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Discussion Starter #1
I am just finishing up a grid charge after my second discharge cycle with a Prolong smart discharger. The model I have has 96v, 60v, and 12v options.

My first discharge was to 96v, second was to 60v. My goal with all of this is to hopefully recover some usable capacity and cut down on time needed between grid charges/maintenance of the battery. I'm under no illusions I'll experience any miracles - incremental improvement is all I'm after.

I have read tons of opinions on termination voltages and discharge regiments, but many of those threads are 5-10 years old at this point, and I know that thinking on these things continues to evolve. Looking for a quick read some current opinions.

Should I:

-Proceed on to the 12v discharge / grid charge cycle?
-Do another discharge to 60v?
-Finish up this charge and just go drive and not worry about a third discharge?

I don't have much information to share about the battery - so really just looking for general opinions from folks that have messed around with a lot of batteries. It's presumed to be either the original battery or a warranty replacement. The sticks look original peering through the fan. There was no evidence of a charger or discharger ever having been installed in the car before I bought it. I haven't gotten into measuring tap voltages or any of that, it's all a little over my head and more than I care to take on.
 

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I typically do one charge-discharge-charge cycle to below 15 volts. I may try two discharge cycles next time as my Honda warranty replacement battery is now 7 years old.
 

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Discussion Starter #3
Thanks, I finished up the grid charge and have decided to give the 12v discharge a go. I know there's a small risk of damaging the weaker cells, but the risk/reward equation seems good enough to place a bet on. I will report back on results in a couple days!
 

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I would not discharge that low with the light bulb set up..stay with a good charge and see where your at. Than go to a slow discharge method. Post 1449 read up and get more opinions.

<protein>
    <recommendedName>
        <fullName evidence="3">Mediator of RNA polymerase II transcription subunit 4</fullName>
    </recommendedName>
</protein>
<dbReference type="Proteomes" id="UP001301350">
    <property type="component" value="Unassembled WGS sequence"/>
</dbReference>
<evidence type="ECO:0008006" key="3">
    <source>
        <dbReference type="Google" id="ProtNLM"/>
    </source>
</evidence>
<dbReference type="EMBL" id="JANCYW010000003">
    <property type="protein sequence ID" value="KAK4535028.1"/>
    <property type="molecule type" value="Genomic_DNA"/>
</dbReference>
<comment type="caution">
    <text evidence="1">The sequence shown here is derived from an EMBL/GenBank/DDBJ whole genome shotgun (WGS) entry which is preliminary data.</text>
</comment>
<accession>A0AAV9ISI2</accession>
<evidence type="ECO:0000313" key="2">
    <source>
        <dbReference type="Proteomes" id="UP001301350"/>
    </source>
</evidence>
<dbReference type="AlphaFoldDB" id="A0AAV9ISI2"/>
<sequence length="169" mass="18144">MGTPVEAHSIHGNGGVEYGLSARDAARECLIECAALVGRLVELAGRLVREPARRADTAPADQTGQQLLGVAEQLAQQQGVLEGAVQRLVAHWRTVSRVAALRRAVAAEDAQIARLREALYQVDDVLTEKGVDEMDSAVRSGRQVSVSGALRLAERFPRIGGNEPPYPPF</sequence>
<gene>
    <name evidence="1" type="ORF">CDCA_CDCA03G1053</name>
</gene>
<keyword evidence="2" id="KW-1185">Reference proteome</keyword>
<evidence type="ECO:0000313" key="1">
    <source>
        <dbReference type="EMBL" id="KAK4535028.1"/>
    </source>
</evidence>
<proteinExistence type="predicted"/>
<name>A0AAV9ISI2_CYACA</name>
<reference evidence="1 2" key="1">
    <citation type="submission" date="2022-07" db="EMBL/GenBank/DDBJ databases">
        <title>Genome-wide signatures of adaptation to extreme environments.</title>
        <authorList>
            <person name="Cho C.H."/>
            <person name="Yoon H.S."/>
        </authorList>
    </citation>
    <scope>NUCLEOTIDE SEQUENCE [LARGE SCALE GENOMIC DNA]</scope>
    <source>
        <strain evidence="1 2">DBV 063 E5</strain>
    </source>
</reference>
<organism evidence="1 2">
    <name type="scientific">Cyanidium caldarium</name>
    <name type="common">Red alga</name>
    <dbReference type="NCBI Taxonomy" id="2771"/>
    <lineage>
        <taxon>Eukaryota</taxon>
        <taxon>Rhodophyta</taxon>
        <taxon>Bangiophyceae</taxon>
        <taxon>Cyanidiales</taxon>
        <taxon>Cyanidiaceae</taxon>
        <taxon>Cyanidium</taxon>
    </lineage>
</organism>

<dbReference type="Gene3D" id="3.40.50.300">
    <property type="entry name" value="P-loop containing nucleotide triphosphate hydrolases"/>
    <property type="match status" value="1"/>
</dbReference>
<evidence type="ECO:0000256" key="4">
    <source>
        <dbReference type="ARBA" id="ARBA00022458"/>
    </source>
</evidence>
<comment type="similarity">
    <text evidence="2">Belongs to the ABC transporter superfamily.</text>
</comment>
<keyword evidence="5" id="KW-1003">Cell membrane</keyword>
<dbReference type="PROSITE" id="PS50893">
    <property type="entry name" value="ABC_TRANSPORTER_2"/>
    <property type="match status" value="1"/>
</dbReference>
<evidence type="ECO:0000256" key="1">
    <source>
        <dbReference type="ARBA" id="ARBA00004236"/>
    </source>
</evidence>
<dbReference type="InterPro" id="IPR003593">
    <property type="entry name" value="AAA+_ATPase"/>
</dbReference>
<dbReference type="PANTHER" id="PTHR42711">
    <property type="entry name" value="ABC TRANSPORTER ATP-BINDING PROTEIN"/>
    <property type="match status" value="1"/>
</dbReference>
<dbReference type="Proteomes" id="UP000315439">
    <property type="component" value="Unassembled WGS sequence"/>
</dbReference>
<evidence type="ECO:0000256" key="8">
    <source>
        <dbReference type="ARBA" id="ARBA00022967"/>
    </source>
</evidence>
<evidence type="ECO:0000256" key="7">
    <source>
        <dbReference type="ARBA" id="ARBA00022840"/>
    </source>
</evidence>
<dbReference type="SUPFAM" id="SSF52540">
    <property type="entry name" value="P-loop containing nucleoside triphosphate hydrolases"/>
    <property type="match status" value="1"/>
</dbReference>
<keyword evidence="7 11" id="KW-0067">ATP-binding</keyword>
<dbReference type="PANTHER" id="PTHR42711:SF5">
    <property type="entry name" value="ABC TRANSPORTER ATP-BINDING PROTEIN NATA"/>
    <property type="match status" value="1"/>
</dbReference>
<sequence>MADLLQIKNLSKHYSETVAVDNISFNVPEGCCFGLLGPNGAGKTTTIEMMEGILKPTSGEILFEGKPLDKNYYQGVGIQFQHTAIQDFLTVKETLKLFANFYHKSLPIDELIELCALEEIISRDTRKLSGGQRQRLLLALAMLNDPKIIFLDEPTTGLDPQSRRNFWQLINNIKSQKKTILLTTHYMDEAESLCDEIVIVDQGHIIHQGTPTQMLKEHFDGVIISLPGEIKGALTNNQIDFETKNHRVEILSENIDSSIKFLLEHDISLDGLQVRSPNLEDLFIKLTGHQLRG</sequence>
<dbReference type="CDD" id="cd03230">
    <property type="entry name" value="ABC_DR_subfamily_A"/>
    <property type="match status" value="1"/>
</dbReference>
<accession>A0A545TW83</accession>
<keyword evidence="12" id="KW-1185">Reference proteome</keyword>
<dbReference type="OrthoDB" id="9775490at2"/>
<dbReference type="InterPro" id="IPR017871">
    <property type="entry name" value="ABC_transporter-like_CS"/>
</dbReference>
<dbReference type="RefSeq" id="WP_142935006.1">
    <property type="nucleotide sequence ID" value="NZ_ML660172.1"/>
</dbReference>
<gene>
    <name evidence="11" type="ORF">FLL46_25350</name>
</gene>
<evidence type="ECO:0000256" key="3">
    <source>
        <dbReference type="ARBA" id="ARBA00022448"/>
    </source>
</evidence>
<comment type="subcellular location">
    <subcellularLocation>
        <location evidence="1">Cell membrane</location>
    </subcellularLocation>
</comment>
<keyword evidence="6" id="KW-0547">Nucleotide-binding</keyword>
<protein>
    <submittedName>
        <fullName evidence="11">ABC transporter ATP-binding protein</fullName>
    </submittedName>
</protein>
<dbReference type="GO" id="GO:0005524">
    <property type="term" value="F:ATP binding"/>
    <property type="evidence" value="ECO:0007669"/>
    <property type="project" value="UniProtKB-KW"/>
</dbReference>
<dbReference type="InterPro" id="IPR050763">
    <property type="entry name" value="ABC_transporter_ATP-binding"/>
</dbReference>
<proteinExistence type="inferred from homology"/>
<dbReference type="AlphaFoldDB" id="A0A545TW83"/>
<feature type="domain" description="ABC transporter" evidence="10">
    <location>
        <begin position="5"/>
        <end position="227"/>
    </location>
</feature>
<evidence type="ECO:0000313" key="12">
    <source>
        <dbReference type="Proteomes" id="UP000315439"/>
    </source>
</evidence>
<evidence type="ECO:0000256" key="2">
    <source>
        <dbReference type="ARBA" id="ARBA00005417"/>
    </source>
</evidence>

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Discussion Starter #6
I would not discharge that low with the light bulb set up..stay with a good charge and see where your at. Than go to a slow discharge method. Post 1449 read up and get more opinions.
I’m not using a lightbulb, I’m using the prolong smart discharger. And I have searched and read extensively... was just looking for a few current thoughts, as a lot of the more in depth threads on discharging are from the mid 2010s and I wasn't sure if the consensus thinking had evolved since then.

In any event, the deed is done and the car is on the final long grid charge of the cycle now. Should be ready to drive tomorrow.
 

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Is the discharger with a light bulb, did you swap out to a lower watt bulb. If so what was the the last lowest volt you took it down to.
 

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This addresses OP's original question

I don't know what the 'smart' discharger does - does it do something special, like have slope detection?

I'll assume it doesn't and I'll add my 2 cents in the interest of informing potential future readers. What I would have suggested to help determine whether to go for the deeper 12V discharge is this: Use the pack in the car, let it charge to 'full' ('pos-recal') and then drain it to 'empty' ('neg recal'). Did your BAT gauge bars ever drop from an intermediate position to 1-3 bars while you were draining? Or did you get 'all the bars' of assist/discharge and then got your neg recal?

If it's the former, then I'd suggest NOT doing the 12V full pack deep discharge. The premature neg recal (empty) indicates that the monitored pairs of battery sticks are still very imbalanced, so if you were to do a full pack very deep discharge, it's almost certain that some cells in those early-empty sticks are going to be reversed for a relatively long period at relatively high discharge current. Cells have been known to fail from this - and that means the pack would really be done.

In such a case I'd recommend tap discharges, you can drain each stick-pair separately, without pulling the pack. You just have to short some terminals on the voltage tap connector.

If you're able to get 'full bars' of assist/discharge when you drain from full to empty, then I'm thinking the stick-pairs are probably balanced enough that a very low current full pack discharge would be OK, or at least relatively low/er risk.
 
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